But further than that, at a fundamental level, graphic design works as a kind of user interface; we organize information visually to allow people to navigate through and understand the world. As graphic designers we channel interactions through a primarily visual funnel, stripping out everything that can’t be accommodated in the medium. But as sensors, processing power and machine intelligence become more portable, ubiquitous, and increasingly part of the designer’s lexicon, we will one day find that our user interfaces are no longer primarily visual, but more sonic, haptic, and multi-sensory. With that comes a brand new palette of output at our disposal.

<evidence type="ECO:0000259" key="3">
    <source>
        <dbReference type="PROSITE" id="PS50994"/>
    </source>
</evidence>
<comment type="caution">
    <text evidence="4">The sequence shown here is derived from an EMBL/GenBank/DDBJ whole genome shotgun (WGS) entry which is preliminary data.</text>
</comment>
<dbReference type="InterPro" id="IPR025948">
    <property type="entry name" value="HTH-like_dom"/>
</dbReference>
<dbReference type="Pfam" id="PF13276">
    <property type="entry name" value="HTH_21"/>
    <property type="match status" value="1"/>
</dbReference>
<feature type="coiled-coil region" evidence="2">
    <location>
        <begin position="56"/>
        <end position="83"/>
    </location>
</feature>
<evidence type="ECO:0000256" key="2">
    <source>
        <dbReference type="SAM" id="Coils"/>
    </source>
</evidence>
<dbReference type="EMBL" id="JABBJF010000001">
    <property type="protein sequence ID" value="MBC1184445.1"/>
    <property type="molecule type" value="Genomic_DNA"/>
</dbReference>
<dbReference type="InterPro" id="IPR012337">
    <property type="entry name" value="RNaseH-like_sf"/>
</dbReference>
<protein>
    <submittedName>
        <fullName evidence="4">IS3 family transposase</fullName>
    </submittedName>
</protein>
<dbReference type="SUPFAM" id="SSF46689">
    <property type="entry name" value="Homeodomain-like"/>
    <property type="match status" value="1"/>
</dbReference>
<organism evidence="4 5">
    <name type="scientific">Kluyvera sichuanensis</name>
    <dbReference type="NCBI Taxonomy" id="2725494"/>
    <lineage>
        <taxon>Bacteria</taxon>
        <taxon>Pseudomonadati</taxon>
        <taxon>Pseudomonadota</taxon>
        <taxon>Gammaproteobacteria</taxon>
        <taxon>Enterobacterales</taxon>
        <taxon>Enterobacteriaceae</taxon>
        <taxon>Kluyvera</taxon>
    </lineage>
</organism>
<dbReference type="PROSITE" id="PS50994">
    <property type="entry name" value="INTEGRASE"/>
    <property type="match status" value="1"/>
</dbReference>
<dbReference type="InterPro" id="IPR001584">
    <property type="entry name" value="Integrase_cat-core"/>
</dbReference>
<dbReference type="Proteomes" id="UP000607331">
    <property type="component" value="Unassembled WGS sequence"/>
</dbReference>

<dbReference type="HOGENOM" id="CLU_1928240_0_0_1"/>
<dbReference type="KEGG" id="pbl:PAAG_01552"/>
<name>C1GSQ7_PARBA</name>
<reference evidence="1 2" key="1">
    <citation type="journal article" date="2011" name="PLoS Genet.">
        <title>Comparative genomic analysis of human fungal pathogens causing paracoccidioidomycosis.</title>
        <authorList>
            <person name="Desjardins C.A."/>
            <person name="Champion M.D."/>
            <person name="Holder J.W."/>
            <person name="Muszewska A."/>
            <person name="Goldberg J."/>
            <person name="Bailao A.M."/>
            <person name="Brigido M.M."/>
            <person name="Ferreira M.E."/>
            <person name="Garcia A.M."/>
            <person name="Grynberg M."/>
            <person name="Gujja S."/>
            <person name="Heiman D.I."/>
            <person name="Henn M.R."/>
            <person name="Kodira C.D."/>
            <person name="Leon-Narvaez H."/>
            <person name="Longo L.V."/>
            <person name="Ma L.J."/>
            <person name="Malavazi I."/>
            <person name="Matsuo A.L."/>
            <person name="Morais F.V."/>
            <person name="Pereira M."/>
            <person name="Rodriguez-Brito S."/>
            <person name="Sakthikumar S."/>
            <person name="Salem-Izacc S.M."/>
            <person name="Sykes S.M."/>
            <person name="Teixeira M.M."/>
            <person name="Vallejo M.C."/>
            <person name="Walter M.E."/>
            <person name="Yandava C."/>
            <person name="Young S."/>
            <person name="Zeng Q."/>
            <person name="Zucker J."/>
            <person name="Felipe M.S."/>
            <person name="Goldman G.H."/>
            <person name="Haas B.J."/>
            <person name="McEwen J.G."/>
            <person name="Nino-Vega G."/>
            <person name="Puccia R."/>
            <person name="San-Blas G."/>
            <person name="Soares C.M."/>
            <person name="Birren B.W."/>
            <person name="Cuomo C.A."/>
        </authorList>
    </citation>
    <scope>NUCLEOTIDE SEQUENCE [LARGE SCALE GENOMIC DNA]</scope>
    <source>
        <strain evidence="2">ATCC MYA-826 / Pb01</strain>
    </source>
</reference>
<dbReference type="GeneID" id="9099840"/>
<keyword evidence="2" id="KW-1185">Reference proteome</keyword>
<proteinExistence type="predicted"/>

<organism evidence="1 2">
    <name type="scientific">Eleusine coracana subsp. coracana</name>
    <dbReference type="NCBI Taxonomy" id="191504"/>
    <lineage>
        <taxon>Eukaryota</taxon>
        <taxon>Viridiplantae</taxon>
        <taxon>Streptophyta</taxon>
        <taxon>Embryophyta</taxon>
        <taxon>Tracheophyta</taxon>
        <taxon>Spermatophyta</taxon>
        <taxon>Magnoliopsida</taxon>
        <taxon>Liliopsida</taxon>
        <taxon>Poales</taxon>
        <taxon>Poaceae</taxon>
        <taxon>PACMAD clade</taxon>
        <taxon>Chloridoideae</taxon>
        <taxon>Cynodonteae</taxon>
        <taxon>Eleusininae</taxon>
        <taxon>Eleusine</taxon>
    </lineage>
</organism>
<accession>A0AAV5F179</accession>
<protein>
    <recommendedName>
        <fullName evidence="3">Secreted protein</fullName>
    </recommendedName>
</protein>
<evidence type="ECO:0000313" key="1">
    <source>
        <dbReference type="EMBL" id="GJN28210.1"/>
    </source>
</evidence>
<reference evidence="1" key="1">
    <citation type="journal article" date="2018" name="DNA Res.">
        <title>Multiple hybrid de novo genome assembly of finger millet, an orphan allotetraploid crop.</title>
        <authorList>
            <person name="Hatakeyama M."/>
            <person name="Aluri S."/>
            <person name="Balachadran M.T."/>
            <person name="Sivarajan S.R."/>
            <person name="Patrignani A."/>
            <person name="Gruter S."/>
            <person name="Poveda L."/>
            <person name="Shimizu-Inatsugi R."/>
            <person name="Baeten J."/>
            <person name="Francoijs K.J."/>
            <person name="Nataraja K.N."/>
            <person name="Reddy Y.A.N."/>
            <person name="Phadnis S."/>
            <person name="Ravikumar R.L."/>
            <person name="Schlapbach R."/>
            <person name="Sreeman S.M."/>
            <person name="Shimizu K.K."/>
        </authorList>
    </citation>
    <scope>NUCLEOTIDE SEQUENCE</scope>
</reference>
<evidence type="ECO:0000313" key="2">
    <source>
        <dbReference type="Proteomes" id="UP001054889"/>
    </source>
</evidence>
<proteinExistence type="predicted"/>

Allow me to take this to a more extreme conclusion: We’re beginning to interface with our devices in more conversational terms as natural-language-processing algorithms improve, and in more gestural terms with improvements in computer vision and virtual reality. When coupled with renewed interest in anticipatory design, a massive signal appears pointing to a future in which graphic designers are barely required at all. But by taking a designer’s mindset to problem-framing and solving, we have skills that position us well to help shape the deployment and development of this new artificial intelligence in design; helping to develop new tools, new interfaces, and new interactions that shape future worlds in unimaginably profound ways.